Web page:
County's Republican delegates vote against state budget

March 27, 2002|BY LAURA ERNDE

ANNAPOLIS - For the first time this four-year term, all four Washington County Republican delegates voted against the state's $22 billion operating budget.

Largely a partisan jab at the Glendening-Townsend administration, the vote came one day after U.S. Rep. Robert Ehrlich, R-Md., criticized the budget during an announcement of his bid for governor.

The budget passed on a 105-34 vote that closely followed party lines.

"I feel that this budget is unfairly balanced on the backs of working families, small businesses and state employees," said Del. Christopher B. Shank, R-Washington.


Under the spending plan, small businesses will get a smaller share of money for collecting the state's sales tax and state employees will get 2 percent bonuses instead of pay raises, he said.

The budget also creates a $764 million structural deficit next year, setting the stage for future tax increases, Shank said.

Del. Robert A. McKee, R-Washington, said he voted against the budget for the first time in his eight years in the legislature for many of the same reasons.

In that time, McKee said he's watched the budget grow from $14 billion to $22 billion.

Washington County's two Democrats, Del. John P. Donoghue and Del. Sue Hecht, criticized the Republicans for voting against the budget.

"We have tough choices to make. You can't hide. You have to make the tough call," Donoghue said.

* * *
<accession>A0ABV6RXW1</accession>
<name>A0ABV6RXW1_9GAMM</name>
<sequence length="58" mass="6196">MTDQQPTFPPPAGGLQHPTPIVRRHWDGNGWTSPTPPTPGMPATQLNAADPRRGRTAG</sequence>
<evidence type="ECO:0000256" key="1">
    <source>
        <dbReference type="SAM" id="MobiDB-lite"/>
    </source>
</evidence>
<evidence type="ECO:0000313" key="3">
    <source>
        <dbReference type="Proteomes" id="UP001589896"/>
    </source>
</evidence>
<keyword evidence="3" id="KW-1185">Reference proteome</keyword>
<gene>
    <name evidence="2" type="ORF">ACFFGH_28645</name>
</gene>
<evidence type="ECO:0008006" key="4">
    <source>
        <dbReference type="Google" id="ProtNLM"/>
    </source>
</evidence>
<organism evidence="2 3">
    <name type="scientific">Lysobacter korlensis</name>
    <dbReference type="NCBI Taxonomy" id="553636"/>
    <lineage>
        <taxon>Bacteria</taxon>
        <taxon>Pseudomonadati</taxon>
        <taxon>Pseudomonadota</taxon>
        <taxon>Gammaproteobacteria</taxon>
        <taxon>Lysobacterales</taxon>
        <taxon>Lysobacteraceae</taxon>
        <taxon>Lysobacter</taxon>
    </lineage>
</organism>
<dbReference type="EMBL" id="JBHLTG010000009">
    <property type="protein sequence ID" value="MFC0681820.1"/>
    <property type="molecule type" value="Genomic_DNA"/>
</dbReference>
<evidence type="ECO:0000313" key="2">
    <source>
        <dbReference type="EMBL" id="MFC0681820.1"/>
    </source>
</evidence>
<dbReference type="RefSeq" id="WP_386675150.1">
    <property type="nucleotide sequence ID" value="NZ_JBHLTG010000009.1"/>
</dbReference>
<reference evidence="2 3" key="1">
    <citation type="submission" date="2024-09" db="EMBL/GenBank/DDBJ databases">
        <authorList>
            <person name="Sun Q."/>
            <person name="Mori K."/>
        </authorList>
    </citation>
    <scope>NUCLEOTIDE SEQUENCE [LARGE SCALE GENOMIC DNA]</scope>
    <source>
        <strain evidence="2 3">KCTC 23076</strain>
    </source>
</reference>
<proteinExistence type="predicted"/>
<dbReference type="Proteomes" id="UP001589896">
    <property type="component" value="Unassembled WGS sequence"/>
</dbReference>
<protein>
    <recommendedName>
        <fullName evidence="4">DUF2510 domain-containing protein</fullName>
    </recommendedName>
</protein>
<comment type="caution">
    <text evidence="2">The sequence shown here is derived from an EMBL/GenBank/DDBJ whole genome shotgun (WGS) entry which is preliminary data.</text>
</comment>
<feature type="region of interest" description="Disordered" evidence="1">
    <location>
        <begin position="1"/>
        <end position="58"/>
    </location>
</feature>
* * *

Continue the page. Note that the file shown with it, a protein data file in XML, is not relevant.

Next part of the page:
A vote against the budget is a vote against spending money on education, environmental preservation and the poor, Hecht said.

Sen. Donald F. Munson was the only Washington County Republican to vote for the budget this year.

"It's the most conservative budget, the most fiscally responsible budget, that I've seen since I've been in the Senate," said Munson, who was elected to the Senate in 1990.

As a member of the Senate Budget and Taxation Committee, Munson estimated he's put about 400 hours into cutting the budget in ways that caused the least pain to his constituents.

Over Munson's objection, the Senate cut a $2 million subsidy for air service between Cumberland, Hagerstown and Baltimore-Washington International Airport.

The House version of the budget restored the grant, which means the final decision will be made by a conference committee made up of lawmakers from both chambers.

The $12.4 million needed to construct the University System of Maryland's Hagerstown Education Center is in a separate capital budget, which is expected to pass the Senate today and move to the House.

So far, the project doesn't appear to be the target of a cut, said Hecht, who serves on the House Capital Budget Subcommittee.

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